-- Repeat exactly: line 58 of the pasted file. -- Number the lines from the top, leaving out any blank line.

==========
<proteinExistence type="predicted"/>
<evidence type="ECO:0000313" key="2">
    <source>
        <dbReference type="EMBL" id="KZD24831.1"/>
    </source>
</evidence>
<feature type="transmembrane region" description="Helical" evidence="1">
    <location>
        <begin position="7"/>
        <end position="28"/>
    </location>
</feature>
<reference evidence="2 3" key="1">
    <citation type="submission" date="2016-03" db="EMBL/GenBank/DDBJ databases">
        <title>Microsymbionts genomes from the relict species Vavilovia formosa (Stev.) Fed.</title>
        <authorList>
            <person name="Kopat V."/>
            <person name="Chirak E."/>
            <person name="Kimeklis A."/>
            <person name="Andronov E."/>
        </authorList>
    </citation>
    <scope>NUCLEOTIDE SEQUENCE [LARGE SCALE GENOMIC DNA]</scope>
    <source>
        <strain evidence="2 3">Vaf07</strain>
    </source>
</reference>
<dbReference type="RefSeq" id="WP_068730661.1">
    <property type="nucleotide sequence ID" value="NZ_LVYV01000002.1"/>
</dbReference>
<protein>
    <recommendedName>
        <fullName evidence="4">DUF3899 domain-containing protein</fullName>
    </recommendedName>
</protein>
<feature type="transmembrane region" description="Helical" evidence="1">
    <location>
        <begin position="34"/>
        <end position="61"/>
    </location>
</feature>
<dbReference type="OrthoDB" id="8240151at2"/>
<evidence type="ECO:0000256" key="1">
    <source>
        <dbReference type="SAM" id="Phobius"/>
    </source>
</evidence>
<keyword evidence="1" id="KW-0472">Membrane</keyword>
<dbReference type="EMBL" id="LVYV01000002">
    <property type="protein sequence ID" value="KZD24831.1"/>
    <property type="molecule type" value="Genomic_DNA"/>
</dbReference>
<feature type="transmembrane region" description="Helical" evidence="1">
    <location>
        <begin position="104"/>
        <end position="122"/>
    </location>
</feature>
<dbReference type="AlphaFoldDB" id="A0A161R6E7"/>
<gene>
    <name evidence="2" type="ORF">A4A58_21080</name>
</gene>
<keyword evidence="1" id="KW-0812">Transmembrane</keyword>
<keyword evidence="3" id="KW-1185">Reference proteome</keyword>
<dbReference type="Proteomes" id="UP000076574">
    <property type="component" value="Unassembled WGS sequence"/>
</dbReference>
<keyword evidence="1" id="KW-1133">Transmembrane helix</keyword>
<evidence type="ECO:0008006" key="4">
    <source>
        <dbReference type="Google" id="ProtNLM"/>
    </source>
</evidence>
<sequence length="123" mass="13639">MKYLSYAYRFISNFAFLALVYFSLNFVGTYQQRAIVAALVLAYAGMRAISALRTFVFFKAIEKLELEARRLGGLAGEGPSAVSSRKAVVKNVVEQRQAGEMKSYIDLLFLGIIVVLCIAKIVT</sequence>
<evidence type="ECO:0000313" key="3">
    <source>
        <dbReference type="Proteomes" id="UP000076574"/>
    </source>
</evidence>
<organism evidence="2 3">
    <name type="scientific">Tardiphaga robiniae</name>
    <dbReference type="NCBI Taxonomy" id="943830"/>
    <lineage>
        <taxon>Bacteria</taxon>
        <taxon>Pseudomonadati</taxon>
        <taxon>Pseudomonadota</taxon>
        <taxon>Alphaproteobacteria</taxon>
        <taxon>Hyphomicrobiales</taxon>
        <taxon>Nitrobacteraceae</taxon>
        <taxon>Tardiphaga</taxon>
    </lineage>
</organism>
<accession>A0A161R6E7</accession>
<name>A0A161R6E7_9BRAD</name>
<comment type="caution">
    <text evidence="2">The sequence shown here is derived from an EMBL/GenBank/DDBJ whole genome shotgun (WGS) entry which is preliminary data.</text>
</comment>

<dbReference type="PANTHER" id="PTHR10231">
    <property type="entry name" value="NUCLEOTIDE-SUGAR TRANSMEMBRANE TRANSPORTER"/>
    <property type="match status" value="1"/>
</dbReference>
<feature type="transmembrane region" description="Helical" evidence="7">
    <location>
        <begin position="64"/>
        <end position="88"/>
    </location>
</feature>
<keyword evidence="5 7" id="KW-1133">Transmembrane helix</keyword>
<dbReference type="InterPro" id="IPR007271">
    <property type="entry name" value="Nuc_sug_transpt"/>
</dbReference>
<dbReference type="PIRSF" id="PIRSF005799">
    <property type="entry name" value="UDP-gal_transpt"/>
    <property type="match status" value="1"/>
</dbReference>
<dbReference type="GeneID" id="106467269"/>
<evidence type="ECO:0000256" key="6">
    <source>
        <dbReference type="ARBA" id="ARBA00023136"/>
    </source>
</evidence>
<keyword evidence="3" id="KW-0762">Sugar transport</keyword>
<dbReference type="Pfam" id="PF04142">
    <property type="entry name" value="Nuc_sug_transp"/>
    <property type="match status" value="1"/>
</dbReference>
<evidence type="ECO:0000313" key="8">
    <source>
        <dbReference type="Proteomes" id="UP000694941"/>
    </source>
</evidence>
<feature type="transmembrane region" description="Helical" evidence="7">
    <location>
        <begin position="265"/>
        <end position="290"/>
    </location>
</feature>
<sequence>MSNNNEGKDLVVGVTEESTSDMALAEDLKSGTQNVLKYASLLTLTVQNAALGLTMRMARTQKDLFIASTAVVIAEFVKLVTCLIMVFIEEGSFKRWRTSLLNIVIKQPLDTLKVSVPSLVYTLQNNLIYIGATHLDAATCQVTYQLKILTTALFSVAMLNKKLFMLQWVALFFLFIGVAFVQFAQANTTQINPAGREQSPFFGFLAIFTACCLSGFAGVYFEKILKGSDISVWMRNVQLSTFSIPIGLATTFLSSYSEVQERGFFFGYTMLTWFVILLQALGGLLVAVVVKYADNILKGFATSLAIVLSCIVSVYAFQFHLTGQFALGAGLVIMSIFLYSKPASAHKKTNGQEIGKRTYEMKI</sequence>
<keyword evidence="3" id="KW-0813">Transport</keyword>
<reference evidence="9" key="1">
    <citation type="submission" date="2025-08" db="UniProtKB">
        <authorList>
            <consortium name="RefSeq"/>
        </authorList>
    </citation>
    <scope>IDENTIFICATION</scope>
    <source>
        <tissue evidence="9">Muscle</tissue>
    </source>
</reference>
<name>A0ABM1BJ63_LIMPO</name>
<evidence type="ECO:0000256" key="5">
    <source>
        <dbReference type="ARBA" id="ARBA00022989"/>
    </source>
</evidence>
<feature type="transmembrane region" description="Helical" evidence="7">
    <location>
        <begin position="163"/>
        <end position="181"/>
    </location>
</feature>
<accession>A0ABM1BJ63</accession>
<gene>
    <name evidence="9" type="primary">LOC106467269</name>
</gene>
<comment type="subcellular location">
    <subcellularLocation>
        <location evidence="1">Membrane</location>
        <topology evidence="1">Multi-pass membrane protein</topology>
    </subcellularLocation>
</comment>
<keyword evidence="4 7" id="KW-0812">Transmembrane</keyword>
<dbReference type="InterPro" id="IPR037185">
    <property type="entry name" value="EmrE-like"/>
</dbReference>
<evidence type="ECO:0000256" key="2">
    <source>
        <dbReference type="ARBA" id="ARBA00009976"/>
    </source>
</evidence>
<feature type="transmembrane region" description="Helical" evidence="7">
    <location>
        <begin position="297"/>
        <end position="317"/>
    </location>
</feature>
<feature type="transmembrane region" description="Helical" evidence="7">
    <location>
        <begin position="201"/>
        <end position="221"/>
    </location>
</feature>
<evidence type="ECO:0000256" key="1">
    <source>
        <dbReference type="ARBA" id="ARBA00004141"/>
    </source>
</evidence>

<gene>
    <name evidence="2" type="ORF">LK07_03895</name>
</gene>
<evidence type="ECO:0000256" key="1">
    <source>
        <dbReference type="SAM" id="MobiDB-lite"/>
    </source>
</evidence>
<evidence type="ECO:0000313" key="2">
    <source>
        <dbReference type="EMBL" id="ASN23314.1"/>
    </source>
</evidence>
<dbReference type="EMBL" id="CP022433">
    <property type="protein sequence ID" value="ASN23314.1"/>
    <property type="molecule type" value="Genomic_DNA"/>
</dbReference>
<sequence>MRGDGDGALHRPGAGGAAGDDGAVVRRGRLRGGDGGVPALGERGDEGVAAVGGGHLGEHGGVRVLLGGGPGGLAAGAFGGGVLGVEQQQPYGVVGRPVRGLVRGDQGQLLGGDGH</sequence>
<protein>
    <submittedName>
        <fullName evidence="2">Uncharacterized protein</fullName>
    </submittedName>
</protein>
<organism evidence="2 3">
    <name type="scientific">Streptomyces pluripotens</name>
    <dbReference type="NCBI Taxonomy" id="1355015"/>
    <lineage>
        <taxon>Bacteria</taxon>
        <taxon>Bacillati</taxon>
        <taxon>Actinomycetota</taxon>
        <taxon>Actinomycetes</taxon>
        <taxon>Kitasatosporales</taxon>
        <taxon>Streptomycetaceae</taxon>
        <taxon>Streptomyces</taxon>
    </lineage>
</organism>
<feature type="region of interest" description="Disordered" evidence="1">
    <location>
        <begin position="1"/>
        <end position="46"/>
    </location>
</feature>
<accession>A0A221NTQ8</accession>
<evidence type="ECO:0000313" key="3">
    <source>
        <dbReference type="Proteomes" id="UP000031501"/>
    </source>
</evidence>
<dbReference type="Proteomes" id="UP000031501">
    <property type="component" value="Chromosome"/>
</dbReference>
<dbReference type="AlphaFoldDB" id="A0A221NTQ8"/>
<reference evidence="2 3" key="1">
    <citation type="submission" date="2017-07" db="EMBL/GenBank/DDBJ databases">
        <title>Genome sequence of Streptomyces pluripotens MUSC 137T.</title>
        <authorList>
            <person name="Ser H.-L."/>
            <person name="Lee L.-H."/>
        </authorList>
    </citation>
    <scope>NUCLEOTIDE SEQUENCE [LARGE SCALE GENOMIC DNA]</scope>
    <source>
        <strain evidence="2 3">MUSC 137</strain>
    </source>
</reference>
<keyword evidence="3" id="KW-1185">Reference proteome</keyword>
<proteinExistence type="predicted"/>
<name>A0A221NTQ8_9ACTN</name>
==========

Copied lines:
</feature>